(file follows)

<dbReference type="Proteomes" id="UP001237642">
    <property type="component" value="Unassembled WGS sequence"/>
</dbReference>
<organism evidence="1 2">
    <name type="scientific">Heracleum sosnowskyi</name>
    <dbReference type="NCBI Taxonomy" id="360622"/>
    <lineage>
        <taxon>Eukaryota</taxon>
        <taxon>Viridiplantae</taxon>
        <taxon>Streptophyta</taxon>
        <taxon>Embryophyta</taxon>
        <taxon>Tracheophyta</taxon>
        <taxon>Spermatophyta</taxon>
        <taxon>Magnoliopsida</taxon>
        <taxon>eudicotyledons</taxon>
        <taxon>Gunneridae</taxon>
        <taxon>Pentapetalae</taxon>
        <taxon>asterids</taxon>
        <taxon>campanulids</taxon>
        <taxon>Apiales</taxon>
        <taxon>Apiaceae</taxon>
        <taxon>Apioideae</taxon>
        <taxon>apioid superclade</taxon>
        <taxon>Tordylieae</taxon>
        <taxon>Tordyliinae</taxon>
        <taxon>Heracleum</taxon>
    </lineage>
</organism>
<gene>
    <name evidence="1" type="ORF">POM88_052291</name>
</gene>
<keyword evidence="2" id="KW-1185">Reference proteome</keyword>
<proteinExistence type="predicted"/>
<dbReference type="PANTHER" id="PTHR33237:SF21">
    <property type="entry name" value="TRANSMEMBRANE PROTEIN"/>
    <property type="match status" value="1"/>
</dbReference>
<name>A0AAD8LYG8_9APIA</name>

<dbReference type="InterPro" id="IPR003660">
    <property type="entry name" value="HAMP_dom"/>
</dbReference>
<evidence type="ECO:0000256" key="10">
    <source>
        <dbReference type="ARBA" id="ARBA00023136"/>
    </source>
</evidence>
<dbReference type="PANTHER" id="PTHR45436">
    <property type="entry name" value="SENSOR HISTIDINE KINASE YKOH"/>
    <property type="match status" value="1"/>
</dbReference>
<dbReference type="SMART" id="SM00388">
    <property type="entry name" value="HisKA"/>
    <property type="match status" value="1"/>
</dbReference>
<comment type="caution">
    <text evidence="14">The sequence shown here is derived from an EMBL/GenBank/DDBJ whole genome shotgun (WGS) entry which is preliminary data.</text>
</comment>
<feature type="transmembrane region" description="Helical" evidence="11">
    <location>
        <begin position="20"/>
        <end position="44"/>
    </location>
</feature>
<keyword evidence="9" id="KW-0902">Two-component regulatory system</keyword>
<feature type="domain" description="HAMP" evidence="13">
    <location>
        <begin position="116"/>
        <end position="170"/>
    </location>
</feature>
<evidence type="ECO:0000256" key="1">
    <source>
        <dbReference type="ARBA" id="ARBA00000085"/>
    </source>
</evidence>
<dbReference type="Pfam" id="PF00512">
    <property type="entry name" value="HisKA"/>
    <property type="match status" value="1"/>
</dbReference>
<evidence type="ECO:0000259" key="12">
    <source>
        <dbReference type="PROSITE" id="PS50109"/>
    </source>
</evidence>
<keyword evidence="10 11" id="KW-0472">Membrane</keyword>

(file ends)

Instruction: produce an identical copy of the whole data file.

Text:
<dbReference type="Proteomes" id="UP001237642">
    <property type="component" value="Unassembled WGS sequence"/>
</dbReference>
<organism evidence="1 2">
    <name type="scientific">Heracleum sosnowskyi</name>
    <dbReference type="NCBI Taxonomy" id="360622"/>
    <lineage>
        <taxon>Eukaryota</taxon>
        <taxon>Viridiplantae</taxon>
        <taxon>Streptophyta</taxon>
        <taxon>Embryophyta</taxon>
        <taxon>Tracheophyta</taxon>
        <taxon>Spermatophyta</taxon>
        <taxon>Magnoliopsida</taxon>
        <taxon>eudicotyledons</taxon>
        <taxon>Gunneridae</taxon>
        <taxon>Pentapetalae</taxon>
        <taxon>asterids</taxon>
        <taxon>campanulids</taxon>
        <taxon>Apiales</taxon>
        <taxon>Apiaceae</taxon>
        <taxon>Apioideae</taxon>
        <taxon>apioid superclade</taxon>
        <taxon>Tordylieae</taxon>
        <taxon>Tordyliinae</taxon>
        <taxon>Heracleum</taxon>
    </lineage>
</organism>
<gene>
    <name evidence="1" type="ORF">POM88_052291</name>
</gene>
<keyword evidence="2" id="KW-1185">Reference proteome</keyword>
<proteinExistence type="predicted"/>
<dbReference type="PANTHER" id="PTHR33237:SF21">
    <property type="entry name" value="TRANSMEMBRANE PROTEIN"/>
    <property type="match status" value="1"/>
</dbReference>
<name>A0AAD8LYG8_9APIA</name>

<dbReference type="InterPro" id="IPR003660">
    <property type="entry name" value="HAMP_dom"/>
</dbReference>
<evidence type="ECO:0000256" key="10">
    <source>
        <dbReference type="ARBA" id="ARBA00023136"/>
    </source>
</evidence>
<dbReference type="PANTHER" id="PTHR45436">
    <property type="entry name" value="SENSOR HISTIDINE KINASE YKOH"/>
    <property type="match status" value="1"/>
</dbReference>
<dbReference type="SMART" id="SM00388">
    <property type="entry name" value="HisKA"/>
    <property type="match status" value="1"/>
</dbReference>
<comment type="caution">
    <text evidence="14">The sequence shown here is derived from an EMBL/GenBank/DDBJ whole genome shotgun (WGS) entry which is preliminary data.</text>
</comment>
<feature type="transmembrane region" description="Helical" evidence="11">
    <location>
        <begin position="20"/>
        <end position="44"/>
    </location>
</feature>
<keyword evidence="9" id="KW-0902">Two-component regulatory system</keyword>
<feature type="domain" description="HAMP" evidence="13">
    <location>
        <begin position="116"/>
        <end position="170"/>
    </location>
</feature>
<evidence type="ECO:0000256" key="1">
    <source>
        <dbReference type="ARBA" id="ARBA00000085"/>
    </source>
</evidence>
<dbReference type="Pfam" id="PF00512">
    <property type="entry name" value="HisKA"/>
    <property type="match status" value="1"/>
</dbReference>
<evidence type="ECO:0000259" key="12">
    <source>
        <dbReference type="PROSITE" id="PS50109"/>
    </source>
</evidence>
<keyword evidence="10 11" id="KW-0472">Membrane</keyword>